How To Help Your Dog Handle Separation

How To Help Your Dog Handle Separation

One of the more positive aspects of the past year has been that we have been able to spend way more time at home with our dogs. Our furry friends have even managed to take part in work and show up in meetings.

However, with many businesses reopening and other organisations looking to phase employees back into their usual offices, this step forward may not be the best more with regards to wellbeing for dogs.

Dogs love being close to their owners and when left alone can get very bad separation anxiety. The RSPCA claim that four-fifths of dogs cannot cope with being alone.

By seeing the signs and helping your dog handle them you can reduce the effects of separation anxiety.

 

What Is Separation Anxiety?

Separation anxiety and other behaviours related to separation are when a dog behaves differently once separated from its owner.

There are several types of signs, both obvious and less clear which highlight your dog has separation anxiety.

 

The key behaviours to look out for include:

  • Destroying, chewing and damaging the home, especially the door you left the house from,
  • Vocalisation, particularly in the form of howls and barks,
  • Toileting and vomiting,
  • Trembling, pacing and whining, particularly if this is repetitive behaviour,

 

How Do You Treat Separation Anxiety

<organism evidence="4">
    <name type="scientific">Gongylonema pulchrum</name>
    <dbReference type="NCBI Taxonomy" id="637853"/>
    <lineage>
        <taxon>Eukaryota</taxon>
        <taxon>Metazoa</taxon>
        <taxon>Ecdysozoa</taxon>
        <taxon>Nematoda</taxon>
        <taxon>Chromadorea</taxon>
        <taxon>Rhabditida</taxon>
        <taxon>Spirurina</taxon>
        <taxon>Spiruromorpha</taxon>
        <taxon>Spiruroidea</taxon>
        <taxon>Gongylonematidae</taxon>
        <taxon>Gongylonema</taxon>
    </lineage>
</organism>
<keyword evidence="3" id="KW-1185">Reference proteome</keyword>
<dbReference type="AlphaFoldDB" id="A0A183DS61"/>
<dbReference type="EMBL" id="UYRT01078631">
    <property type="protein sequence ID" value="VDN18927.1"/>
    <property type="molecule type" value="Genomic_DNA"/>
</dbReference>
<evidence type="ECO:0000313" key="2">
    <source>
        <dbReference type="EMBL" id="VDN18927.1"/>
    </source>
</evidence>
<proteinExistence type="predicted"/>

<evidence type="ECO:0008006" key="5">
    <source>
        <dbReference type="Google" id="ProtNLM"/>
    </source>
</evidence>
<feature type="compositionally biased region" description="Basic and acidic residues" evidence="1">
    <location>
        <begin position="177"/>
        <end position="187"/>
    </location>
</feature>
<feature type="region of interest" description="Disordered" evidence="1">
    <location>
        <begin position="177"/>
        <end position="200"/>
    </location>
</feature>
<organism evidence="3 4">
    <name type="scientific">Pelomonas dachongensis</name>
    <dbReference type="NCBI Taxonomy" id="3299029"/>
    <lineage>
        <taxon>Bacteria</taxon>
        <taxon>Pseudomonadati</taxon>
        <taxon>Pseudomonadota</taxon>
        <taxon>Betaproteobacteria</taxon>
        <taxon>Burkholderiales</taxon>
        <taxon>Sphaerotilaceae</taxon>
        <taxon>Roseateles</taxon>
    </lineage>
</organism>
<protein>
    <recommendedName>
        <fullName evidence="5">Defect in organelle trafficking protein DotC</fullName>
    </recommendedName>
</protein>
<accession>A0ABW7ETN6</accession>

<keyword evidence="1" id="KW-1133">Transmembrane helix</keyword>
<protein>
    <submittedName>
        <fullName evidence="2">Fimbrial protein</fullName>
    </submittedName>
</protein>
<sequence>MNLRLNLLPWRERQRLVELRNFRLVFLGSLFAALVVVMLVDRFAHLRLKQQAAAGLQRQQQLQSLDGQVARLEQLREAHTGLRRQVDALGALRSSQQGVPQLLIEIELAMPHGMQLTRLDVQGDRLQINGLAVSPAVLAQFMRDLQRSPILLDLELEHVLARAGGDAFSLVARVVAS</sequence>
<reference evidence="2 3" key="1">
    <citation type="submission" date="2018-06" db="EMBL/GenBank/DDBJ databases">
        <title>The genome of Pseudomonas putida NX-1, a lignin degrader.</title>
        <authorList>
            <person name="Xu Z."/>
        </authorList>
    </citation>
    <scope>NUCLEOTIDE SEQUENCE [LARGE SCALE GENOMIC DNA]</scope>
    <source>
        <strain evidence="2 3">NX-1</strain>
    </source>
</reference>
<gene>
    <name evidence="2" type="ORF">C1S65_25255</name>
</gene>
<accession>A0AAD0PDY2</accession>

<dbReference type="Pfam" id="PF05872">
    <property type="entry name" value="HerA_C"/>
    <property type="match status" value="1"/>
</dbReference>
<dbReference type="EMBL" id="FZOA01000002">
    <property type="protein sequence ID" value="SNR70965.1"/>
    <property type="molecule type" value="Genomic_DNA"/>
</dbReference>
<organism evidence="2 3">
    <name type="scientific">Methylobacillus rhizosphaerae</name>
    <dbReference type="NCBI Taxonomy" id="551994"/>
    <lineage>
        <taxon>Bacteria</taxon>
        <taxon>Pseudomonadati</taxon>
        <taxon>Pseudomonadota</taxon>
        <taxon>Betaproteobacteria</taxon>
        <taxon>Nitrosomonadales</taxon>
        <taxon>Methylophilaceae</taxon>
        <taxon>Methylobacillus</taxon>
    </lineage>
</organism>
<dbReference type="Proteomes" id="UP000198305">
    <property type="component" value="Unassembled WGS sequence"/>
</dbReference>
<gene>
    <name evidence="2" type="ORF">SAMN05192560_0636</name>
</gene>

The first step is to know the signs it is there and the reasons why your dog struggles to cope with being alone. Buying a camera to film your dog whilst they are home alone will help show behaviours that you may otherwise miss.

It is important not to punish your dog, because they will associate the punishment with you leaving, not the behaviours you are unhappy with and could exacerbate the anxiety.

One good step is to leave a special toy or treat whenever you are not around which can help stimulate your dog and help them associate you not being there with a positive activity.

As well as this, try to leave your dog in a quiet room so the dog will not be disturbed by seeing and hearing other people or dogs near the window.

Finally, if you need to leave your dog alone for more than four hours, it is best to hire a dog sitter to help keep them company and take them for a walk.


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